• A black and white picture of Jesus from about the ’50s, and Jesus waves his arm if you shake it
  • An entire photo album of a family of strangers from the teens into the ’20s
  • Numerous SWAT Playmobils
  • Two WWII ration books from my Grandmother
  • A 10,000 Reichsmark bill from 1923
  • An Outline of Abnormal Psychology, 1929
  • A blue and an orange wind-up, plastic chattery teeth with feet
  • Sixty-year-old face powder in a pink box

img005I’m trying to write something about what he meant to me, but here’s what he wrote to me. With all the thousands of letters he received, he took a week to respond — and that included a delay because he wrote down the wrong street address! Hell of a man.

MothmanNewsBI, three days unshowered, hair in what could generously be described as pigtails, skirt, looking like grimy 12-year-old. You, wearing a Fear and Loathing in Las Vegas shirt — I still haven’t read that.

Both of us, browsing Barnes and Noble on a Saturday night in the South Hills of Western, Pennsylvania.

You, with a gentle Pittsburgh accent as I pass by, “is that the mothman on your shirt?”

I, completely out of practice in the sometimes grand old of conversing with strangers, give some kind of affirmative.

And we briefly discuss the mothman, where the movie was filmed around here, and how the Pittsburgh Post-Gazette substitutes for The Washington Post in shots. I say I have been to the fest, and it’s well worth a journey down to Point Pleasant, WV for that generous a slice of Americana weirdness. We dance around that vital subject of real cryptids roaming about. I inquire as to whether you have read Fortean Times magazines, and you assure me you were just doing so. (I forget to ask you what’s on the cover, and whether it’s new, and where it might be on the shelves — because it tends to be appropriately elusive.)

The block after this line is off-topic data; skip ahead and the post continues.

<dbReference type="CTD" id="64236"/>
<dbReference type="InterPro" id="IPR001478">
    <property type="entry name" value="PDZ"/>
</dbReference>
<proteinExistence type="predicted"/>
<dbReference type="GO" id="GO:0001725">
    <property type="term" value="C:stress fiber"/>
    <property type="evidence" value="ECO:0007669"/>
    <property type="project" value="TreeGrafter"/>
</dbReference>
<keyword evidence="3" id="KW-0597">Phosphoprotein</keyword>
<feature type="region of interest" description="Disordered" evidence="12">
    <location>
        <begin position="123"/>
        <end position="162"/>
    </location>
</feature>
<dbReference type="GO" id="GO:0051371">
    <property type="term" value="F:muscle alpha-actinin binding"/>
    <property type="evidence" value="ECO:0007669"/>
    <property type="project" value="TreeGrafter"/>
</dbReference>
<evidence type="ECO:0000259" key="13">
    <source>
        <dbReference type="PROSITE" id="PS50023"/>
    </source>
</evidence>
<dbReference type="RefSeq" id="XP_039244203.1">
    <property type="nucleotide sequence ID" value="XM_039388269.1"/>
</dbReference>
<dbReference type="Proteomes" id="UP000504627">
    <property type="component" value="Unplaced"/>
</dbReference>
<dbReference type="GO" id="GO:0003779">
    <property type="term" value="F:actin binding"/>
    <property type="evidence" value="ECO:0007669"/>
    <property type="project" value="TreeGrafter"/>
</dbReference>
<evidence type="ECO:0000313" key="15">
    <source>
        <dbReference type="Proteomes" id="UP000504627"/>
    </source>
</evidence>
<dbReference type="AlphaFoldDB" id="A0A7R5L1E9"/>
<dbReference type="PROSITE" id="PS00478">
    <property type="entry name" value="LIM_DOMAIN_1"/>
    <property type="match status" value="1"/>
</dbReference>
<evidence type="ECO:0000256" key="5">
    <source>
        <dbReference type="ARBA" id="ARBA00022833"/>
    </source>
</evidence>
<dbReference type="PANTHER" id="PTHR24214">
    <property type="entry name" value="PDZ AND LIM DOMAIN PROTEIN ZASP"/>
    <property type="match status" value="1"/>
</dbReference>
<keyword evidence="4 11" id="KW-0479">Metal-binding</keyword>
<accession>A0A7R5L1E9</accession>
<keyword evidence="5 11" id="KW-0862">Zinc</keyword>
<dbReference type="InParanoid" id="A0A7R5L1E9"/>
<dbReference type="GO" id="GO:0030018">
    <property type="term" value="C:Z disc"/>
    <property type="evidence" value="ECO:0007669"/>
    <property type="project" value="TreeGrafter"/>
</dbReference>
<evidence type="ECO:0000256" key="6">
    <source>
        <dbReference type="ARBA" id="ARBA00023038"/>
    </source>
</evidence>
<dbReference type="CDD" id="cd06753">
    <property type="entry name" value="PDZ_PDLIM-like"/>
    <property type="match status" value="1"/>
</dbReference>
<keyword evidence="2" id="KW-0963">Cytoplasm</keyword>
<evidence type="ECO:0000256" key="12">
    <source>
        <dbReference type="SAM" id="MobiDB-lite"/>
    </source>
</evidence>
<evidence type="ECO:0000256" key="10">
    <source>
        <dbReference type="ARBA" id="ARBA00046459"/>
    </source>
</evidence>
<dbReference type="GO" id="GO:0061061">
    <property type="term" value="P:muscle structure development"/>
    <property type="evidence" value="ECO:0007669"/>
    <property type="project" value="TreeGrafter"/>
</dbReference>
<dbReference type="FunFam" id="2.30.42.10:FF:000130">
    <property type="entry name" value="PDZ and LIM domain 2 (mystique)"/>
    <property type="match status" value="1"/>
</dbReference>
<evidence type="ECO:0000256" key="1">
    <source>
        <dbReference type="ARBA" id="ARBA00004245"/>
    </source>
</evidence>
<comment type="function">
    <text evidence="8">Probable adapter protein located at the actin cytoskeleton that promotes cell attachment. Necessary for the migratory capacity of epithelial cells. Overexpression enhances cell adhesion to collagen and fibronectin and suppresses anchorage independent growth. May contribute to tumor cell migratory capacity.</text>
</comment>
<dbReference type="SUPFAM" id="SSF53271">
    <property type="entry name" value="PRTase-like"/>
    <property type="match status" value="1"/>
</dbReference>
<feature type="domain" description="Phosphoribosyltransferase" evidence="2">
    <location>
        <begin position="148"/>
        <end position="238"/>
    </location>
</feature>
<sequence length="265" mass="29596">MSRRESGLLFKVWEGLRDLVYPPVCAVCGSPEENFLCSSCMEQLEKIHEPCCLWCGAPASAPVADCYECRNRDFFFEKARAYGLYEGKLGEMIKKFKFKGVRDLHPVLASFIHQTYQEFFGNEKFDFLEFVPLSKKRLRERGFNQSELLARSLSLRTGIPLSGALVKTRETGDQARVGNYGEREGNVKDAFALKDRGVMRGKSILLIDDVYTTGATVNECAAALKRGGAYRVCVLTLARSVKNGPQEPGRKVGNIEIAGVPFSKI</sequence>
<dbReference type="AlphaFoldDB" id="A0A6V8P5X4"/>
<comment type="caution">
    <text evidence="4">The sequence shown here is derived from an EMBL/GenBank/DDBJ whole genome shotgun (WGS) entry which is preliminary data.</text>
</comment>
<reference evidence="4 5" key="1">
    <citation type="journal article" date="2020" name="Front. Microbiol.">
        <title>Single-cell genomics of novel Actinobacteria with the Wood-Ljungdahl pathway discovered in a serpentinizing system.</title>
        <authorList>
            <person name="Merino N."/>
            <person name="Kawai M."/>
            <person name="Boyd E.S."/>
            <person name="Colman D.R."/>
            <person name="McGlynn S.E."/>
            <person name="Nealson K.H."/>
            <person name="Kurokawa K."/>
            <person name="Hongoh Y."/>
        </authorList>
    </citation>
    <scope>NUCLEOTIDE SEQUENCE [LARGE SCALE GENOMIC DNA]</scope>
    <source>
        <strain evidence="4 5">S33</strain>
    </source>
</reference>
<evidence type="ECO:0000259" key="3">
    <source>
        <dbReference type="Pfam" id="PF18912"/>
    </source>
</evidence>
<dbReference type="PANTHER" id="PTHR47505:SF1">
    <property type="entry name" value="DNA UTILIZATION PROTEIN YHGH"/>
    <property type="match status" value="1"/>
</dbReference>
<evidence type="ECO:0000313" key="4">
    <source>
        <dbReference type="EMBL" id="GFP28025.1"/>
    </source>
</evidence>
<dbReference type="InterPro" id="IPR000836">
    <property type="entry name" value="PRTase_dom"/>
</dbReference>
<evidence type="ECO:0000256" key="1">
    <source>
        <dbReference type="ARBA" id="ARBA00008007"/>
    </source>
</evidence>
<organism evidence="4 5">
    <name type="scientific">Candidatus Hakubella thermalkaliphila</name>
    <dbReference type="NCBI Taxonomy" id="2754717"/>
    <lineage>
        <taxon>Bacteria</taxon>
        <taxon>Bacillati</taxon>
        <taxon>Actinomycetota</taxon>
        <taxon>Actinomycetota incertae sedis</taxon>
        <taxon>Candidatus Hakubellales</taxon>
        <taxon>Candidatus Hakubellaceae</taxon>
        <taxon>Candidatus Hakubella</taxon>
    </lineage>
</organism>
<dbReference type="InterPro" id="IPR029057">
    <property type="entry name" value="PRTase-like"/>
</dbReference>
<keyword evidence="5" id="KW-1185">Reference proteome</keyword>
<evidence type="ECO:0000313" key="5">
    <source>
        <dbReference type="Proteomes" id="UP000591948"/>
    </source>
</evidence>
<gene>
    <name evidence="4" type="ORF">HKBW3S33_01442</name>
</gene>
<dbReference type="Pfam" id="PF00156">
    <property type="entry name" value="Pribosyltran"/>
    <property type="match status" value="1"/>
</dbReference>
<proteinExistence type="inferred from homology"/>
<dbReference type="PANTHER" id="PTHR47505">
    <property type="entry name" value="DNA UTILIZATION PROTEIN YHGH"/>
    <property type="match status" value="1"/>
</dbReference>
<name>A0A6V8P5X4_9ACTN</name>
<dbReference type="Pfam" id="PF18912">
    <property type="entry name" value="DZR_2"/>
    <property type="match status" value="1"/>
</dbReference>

You, saying you teach seventh grade history. I, saying I have thought of teaching some kind of history. You, affectionately saying your students are booger-eating monsters. You, saying they ask whether Greek Gods were real, and that you’ll be teaching an elective on myths next fall.

You, before I have a chance to respond enough on cryptids, history, or the fact that your tattoos are Nosferatu, a dodo, and a charming ghost, saying you’re sorry to bother me, and turn back to your books.

I, deeply unbothered, feel somehow we were just getting started. Do you know how a young girl waits to be appropriately complimented on her mothman tshirt? How uncreepy, casual, and friendly this approach is? How impossible it is to tell a strange man of indeterminate age that this is a sign that we should be bros? How bros is a ridiculous, parodic word to call it, but what else? So many men in the world with whom I wish to be bros. My mother had this same problem in her day. Men are men. You are not a man. Are you a creep? Are they a creep (only if you skirt is short, in my experience). You can’t just ask someone — anyone, but especially a man — to be your friend, to talk more, to revel in jumping past “pardon me, lovely weather” to  “so, is the mothman real?” unless it just happens. And it won’t happen if you hesitate for even a moment of deathly politeness.

You, with the trappings of a yinzer, but the soul of a monster hunter concerned about historical accuracy, sorry to have pestered a stranger, turning away too soon.

Me, frustrated by my tongue rust, delighted to be reminded that folks like you are out there — and in here in Pennsylvania! — hoping we’ll meet again in another place, perhaps with more cryptid themes to help us along in our burgeoning friendship, which was clearly arranged for us by some winged, red-eyed mysteriously creature watching from on high.

From Life Magazine

From Life Magazine

DJ Stagger Lee returns to WPTS radio this summer. The plan is again to play old time, country, blues, and sprinkles of punk. You can request, and I can do my best to oblige.

Listen over here on Fridays from 5 PM to 7 PM.

Bill Steigerwald, circa 1953.

Bill Steigerwald, circa 1953.

Joe Steigerwald, circa 1993.

Joe Steigerwald, circa 1993.